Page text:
Black History Month: How Katherine Johnson Shot for the Moon

February 4, 2021 / Parent Resources

This Black History Month, Osmo is celebrating Black mathematicians, scientists and inventors whose creative problem-solving paved the way for future innovations. We hope these stories inspire your kids to find their own moments of brilliance and to never give up on their ideas.

No longer “hidden,” Katherine Johnson is recognized today as an essential figure in U.S. space history. As a human computer at NASA, Katherine performed complex orbital calculations that were critical to the success of the U.S. crewed spaceflights. She helped send astronaut John Glenn into orbit and the first men to the moon. And she landed these achievements while navigating the additional challenges that came with being a Black woman in an overwhelmingly white and male environment.

Katherine handled the different obstacles she encountered by relying on both her natural and learned abilities. Katherine always had a knack with numbers. In fact, her gift enabled her to graduate from college at the age of 18 with the dream of becoming a research mathematician. Unfortunately, most research mathematician positions were not open to women or people of color at the time. When the opportunity finally arose for her to join the National Advisory Committee for Aeronautics (NACA) as a research mathematician, she jumped at the chance. She worked for NACA until 1958, when the federal government dissolved the agency to make way for the space organization we know today: NASA. 

Katherine’s Approach to Creative Problem-Solving

At NASA, Katherine’s biggest responsibility was to review the NASA engineers’ work for errors that could spell life or death for the astronauts on each mission. Katherine developed a creative problem-solving strategy that ensured her work was thorough and accurate:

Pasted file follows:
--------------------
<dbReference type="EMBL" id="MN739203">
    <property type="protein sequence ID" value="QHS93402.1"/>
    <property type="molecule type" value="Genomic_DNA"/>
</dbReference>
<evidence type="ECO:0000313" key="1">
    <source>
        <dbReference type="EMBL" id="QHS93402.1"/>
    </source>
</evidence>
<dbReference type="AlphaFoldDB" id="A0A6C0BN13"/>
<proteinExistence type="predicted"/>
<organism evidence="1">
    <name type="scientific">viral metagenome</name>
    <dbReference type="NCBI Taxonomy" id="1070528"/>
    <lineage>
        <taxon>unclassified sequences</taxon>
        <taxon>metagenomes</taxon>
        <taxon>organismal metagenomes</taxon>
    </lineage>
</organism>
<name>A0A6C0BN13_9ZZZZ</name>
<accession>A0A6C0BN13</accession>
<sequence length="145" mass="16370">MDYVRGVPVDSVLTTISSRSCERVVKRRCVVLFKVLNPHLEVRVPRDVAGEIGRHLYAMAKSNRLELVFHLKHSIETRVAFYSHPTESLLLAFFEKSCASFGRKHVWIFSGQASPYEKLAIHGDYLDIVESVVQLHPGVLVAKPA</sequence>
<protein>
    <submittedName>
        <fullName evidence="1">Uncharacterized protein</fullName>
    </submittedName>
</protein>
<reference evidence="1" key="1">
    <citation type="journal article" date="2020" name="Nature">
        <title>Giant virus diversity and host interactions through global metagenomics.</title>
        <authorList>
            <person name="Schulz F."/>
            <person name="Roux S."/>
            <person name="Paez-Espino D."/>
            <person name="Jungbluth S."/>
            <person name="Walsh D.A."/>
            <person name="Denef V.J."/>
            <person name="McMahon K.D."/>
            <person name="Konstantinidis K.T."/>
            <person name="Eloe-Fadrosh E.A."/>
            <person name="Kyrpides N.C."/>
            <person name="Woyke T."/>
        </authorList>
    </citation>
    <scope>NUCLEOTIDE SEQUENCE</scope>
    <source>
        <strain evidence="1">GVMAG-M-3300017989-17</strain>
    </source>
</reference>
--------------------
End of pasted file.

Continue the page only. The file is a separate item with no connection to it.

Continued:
1. First, she would start with the “why.” While many of Katherine’s colleagues refrained from asking additional questions or doing more than what was asked of them, Katherine made a point to ask the questions that would get her to the heart of the problem.
  1. Then, once she had her “why,” Katherine would go one step further with her work. She knew her role was about more than simply checking work. She needed to think deeply about the choices behind the equations on the page, and explore the full range of choices the engineers could make. 
  1. Finally, after Katherine had a complete picture of the problem she was trying to solve, she would go about attacking it. As Gerry Griffin, a former NASA flight director and director of Johnson Space Center, put it, “Perhaps Katherine’s strongest trait was her willingness to take on difficult problems and solve them.”

Katherine’s Impact at NASA:

Katherine’s math and problem-solving skills made her an invaluable part of countless space missions. Here are just some of Katherine’s accomplishments at NASA: 

  • Enabling Navy rescues for returning astronauts: Katherine worked with engineer Ted Skopinski on key calculations needed to make sure an orbiting space capsule passes over a specified latitude and longitude on the Earth. This allowed the Navy to be at the right place to rescue the astronauts once they splash landed in the ocean
  • Calculating the trajectory for Alan Shepard’s historic flight: Even though NASA had started using electronic computers to perform calculations, the machines could be temperamental. That’s why astronaut John Glenn personally requested that Katherine recheck the machine’s calculations by hand before his Friendship 7 mission. “If she says they’re good, then I’m ready to go,” he said.
  • Sending humans to the moon and back: Johnson’s calculations helped sync the Apollo 11 lunar lander with the moon-orbiting command and service module to get the astronauts back to Earth.
  • Rescuing the Apollo 13 crew: After the Apollo 13 spacecraft malfunctioned, forcing the astronauts to abandon their mission, Katherine’s backup procedures and chart enabled the crew’s safe return home.

Play Osmo to Practice Problem-Solving like Katherine Johnson

Reaching for the stars starts with finding the materials to build your own rocketship. Katherine Johnson’s story shows us that, if we possess the curiosity and determination to try for them, our out-of-this-world dreams might not be so far away. Osmo can help your child learn to share Katherine’s love of problem-solving. Our interactive games for kids spark your child’s curiosity and encourage them to find their own answers to important questions. Visit our site to explore award-winning STEM activities for kids, creative games for kids, puzzles for kids, and the best educational games for kids of all ages.